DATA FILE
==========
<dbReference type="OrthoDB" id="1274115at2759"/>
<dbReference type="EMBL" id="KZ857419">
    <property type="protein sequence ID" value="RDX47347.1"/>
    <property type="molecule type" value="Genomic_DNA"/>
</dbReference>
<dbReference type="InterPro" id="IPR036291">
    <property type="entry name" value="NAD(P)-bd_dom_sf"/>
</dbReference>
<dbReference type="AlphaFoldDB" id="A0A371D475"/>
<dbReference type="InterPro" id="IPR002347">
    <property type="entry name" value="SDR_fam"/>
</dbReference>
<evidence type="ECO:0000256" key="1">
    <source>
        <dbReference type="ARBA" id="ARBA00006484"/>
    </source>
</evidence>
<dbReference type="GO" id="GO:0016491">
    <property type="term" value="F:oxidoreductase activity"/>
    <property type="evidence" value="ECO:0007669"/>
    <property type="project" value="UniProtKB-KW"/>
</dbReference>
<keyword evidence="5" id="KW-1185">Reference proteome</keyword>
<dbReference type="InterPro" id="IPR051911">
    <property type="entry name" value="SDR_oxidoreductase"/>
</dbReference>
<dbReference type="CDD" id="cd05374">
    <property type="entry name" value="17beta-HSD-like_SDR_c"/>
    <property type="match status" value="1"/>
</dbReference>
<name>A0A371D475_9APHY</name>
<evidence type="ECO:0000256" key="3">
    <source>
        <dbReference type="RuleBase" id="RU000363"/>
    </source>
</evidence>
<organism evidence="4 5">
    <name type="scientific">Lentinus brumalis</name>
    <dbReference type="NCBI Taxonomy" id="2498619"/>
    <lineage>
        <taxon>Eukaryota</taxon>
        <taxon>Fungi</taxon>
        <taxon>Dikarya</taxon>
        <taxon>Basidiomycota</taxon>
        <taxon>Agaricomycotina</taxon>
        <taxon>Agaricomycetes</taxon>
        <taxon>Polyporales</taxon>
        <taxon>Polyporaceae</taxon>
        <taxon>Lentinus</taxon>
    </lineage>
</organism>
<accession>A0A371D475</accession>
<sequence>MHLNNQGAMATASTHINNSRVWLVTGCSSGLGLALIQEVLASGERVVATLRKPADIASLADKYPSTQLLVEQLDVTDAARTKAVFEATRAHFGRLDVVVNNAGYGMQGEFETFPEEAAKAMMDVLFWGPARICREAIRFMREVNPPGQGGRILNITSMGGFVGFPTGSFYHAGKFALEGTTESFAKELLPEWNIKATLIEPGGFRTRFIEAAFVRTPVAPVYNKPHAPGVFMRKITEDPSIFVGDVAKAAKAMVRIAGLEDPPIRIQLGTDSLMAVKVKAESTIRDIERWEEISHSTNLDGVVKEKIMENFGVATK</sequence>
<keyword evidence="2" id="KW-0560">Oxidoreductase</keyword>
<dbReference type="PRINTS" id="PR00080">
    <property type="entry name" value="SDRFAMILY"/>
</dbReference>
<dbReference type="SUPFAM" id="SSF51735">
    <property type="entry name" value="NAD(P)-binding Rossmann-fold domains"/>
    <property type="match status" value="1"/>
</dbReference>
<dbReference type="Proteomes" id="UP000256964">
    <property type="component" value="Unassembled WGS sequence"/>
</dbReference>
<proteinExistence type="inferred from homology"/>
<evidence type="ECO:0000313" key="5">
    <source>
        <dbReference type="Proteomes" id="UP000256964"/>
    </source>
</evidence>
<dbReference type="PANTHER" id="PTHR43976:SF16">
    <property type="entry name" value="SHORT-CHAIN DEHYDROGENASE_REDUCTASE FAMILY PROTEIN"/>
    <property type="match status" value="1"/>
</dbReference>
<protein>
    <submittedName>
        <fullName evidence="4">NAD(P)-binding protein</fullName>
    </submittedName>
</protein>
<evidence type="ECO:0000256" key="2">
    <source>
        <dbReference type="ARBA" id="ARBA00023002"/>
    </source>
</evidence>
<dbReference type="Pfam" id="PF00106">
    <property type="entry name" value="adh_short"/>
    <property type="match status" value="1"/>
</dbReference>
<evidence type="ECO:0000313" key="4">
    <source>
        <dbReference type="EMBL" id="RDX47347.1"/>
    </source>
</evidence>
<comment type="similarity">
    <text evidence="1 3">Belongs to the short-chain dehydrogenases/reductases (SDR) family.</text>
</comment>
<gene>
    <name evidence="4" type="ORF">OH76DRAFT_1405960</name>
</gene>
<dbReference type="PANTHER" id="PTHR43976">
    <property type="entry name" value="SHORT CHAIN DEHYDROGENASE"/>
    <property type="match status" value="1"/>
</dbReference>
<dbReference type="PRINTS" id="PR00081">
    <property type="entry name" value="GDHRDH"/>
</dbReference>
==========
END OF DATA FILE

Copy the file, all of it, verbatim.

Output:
<dbReference type="OrthoDB" id="1274115at2759"/>
<dbReference type="EMBL" id="KZ857419">
    <property type="protein sequence ID" value="RDX47347.1"/>
    <property type="molecule type" value="Genomic_DNA"/>
</dbReference>
<dbReference type="InterPro" id="IPR036291">
    <property type="entry name" value="NAD(P)-bd_dom_sf"/>
</dbReference>
<dbReference type="AlphaFoldDB" id="A0A371D475"/>
<dbReference type="InterPro" id="IPR002347">
    <property type="entry name" value="SDR_fam"/>
</dbReference>
<evidence type="ECO:0000256" key="1">
    <source>
        <dbReference type="ARBA" id="ARBA00006484"/>
    </source>
</evidence>
<dbReference type="GO" id="GO:0016491">
    <property type="term" value="F:oxidoreductase activity"/>
    <property type="evidence" value="ECO:0007669"/>
    <property type="project" value="UniProtKB-KW"/>
</dbReference>
<keyword evidence="5" id="KW-1185">Reference proteome</keyword>
<dbReference type="InterPro" id="IPR051911">
    <property type="entry name" value="SDR_oxidoreductase"/>
</dbReference>
<dbReference type="CDD" id="cd05374">
    <property type="entry name" value="17beta-HSD-like_SDR_c"/>
    <property type="match status" value="1"/>
</dbReference>
<name>A0A371D475_9APHY</name>
<evidence type="ECO:0000256" key="3">
    <source>
        <dbReference type="RuleBase" id="RU000363"/>
    </source>
</evidence>
<organism evidence="4 5">
    <name type="scientific">Lentinus brumalis</name>
    <dbReference type="NCBI Taxonomy" id="2498619"/>
    <lineage>
        <taxon>Eukaryota</taxon>
        <taxon>Fungi</taxon>
        <taxon>Dikarya</taxon>
        <taxon>Basidiomycota</taxon>
        <taxon>Agaricomycotina</taxon>
        <taxon>Agaricomycetes</taxon>
        <taxon>Polyporales</taxon>
        <taxon>Polyporaceae</taxon>
        <taxon>Lentinus</taxon>
    </lineage>
</organism>
<accession>A0A371D475</accession>
<sequence>MHLNNQGAMATASTHINNSRVWLVTGCSSGLGLALIQEVLASGERVVATLRKPADIASLADKYPSTQLLVEQLDVTDAARTKAVFEATRAHFGRLDVVVNNAGYGMQGEFETFPEEAAKAMMDVLFWGPARICREAIRFMREVNPPGQGGRILNITSMGGFVGFPTGSFYHAGKFALEGTTESFAKELLPEWNIKATLIEPGGFRTRFIEAAFVRTPVAPVYNKPHAPGVFMRKITEDPSIFVGDVAKAAKAMVRIAGLEDPPIRIQLGTDSLMAVKVKAESTIRDIERWEEISHSTNLDGVVKEKIMENFGVATK</sequence>
<keyword evidence="2" id="KW-0560">Oxidoreductase</keyword>
<dbReference type="PRINTS" id="PR00080">
    <property type="entry name" value="SDRFAMILY"/>
</dbReference>
<dbReference type="SUPFAM" id="SSF51735">
    <property type="entry name" value="NAD(P)-binding Rossmann-fold domains"/>
    <property type="match status" value="1"/>
</dbReference>
<dbReference type="Proteomes" id="UP000256964">
    <property type="component" value="Unassembled WGS sequence"/>
</dbReference>
<proteinExistence type="inferred from homology"/>
<evidence type="ECO:0000313" key="5">
    <source>
        <dbReference type="Proteomes" id="UP000256964"/>
    </source>
</evidence>
<dbReference type="PANTHER" id="PTHR43976:SF16">
    <property type="entry name" value="SHORT-CHAIN DEHYDROGENASE_REDUCTASE FAMILY PROTEIN"/>
    <property type="match status" value="1"/>
</dbReference>
<protein>
    <submittedName>
        <fullName evidence="4">NAD(P)-binding protein</fullName>
    </submittedName>
</protein>
<evidence type="ECO:0000256" key="2">
    <source>
        <dbReference type="ARBA" id="ARBA00023002"/>
    </source>
</evidence>
<dbReference type="Pfam" id="PF00106">
    <property type="entry name" value="adh_short"/>
    <property type="match status" value="1"/>
</dbReference>
<evidence type="ECO:0000313" key="4">
    <source>
        <dbReference type="EMBL" id="RDX47347.1"/>
    </source>
</evidence>
<comment type="similarity">
    <text evidence="1 3">Belongs to the short-chain dehydrogenases/reductases (SDR) family.</text>
</comment>
<gene>
    <name evidence="4" type="ORF">OH76DRAFT_1405960</name>
</gene>
<dbReference type="PANTHER" id="PTHR43976">
    <property type="entry name" value="SHORT CHAIN DEHYDROGENASE"/>
    <property type="match status" value="1"/>
</dbReference>
<dbReference type="PRINTS" id="PR00081">
    <property type="entry name" value="GDHRDH"/>
</dbReference>